Copyright law does not apply to facts, data, or ideas. According to the U.S. Constitution, the purpose of copyright law is “to promote the progress of science and useful arts.” If copyright could grant individuals or business exclusive control of facts and ideas, it would constrain all kinds of progress, or eliminate it altogether. That is why the second section of the US Copyright Act spells out what is not protected by copyright:

It is important to remember that even if a database or compilation is arranged with sufficient originality to qualify for copyright protection, the facts and data within that database are still in the public domain. Anyone can take those facts and reuse or republish them, as long as that person arranges them in a new way. Unless they are accessible only under a contract that conditions access on limiting how the facts and data may or may not be used; any such contract would control.

And I would contend that even if I wanted to copyright this as a database (perish the thought) I don’t think 3 lines of RDF represents a database.

So what Elsevier are asking me to do (if I signed up) is legally absurd.

And that makes the whole TaC unacceptable. If it has such glaring errors as copyrighting data can YOU trust any of it to be legally valid?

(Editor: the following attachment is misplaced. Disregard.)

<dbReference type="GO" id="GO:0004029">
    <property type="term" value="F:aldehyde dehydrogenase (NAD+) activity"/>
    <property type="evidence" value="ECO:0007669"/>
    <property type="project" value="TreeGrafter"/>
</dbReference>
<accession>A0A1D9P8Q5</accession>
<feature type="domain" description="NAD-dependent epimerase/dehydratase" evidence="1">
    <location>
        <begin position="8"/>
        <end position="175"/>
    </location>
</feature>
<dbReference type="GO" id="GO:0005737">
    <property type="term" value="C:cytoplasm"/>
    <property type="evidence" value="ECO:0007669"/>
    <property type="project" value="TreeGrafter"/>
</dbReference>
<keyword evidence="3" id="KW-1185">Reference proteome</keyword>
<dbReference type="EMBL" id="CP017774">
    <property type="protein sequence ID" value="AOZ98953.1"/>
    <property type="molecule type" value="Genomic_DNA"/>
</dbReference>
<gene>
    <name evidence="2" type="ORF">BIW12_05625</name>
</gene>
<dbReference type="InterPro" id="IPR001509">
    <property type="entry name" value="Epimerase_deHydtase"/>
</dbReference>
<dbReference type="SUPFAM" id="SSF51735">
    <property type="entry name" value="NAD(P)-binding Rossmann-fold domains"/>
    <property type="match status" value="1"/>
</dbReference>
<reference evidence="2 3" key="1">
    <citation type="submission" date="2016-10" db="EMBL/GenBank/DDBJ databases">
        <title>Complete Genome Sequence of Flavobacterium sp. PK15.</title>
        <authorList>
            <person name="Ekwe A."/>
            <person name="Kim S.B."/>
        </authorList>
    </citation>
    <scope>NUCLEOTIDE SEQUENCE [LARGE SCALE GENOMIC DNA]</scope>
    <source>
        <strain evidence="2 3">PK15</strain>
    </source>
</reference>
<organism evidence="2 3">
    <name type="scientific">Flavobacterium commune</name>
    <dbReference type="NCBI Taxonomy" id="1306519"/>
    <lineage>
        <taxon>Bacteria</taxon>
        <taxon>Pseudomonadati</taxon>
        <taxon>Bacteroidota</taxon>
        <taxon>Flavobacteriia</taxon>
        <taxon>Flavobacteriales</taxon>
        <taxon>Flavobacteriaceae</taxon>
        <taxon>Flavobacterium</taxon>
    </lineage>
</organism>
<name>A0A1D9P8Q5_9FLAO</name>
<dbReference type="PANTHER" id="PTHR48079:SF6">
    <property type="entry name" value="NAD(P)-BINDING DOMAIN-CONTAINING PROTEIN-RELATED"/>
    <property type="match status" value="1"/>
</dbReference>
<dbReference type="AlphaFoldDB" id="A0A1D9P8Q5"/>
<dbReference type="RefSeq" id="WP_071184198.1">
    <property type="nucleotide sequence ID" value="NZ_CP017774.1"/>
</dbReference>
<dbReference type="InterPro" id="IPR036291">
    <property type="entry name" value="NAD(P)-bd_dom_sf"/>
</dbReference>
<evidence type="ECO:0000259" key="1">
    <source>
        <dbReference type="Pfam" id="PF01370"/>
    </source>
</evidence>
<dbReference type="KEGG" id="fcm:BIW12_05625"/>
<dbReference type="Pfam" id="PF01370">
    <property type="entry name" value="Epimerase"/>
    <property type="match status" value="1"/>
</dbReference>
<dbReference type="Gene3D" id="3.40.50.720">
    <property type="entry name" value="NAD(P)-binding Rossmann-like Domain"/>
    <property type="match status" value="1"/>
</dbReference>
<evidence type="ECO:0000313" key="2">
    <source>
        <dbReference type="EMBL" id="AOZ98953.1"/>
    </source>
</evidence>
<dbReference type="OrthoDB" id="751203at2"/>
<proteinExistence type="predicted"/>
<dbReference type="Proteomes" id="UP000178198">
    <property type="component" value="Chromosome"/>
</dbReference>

In the next post I shall show why I (specifically PMR and some others) would breach Elsevier’s TaC as soon as I started mining…

[BTW Heather Joseph tweeted – “why is PMR the only one blogging on this topic?” do libraries and universities and academics simply not care?]



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6 Responses to #elsevier’s TDM Terms (TaC): Can they force us to copyright data? (2)

  1. Peter, I’m hoping you’re also going to summarize these analysis posts in a letter to Nature…

    • pm286 says:

      You mean challenge Richard’ van’s article? Don’t really have time – am off to AU. You are welcome to use my material with my blessing.

      • Mike Taylor says:

        Peter: you should do this. If you have time to write the blogs, you have time to write the letter to nature. It’s important that it be done, and no-one is better placed to do it than you. (Not to mention that most potential authors of such a letter would feel awkward about writing it without your being on the authorship, now that this page and the others exist.)

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  3. Marcus says:

    Personally, I think Elsevier are being ridiculous. There’s no legal justification whatsoever.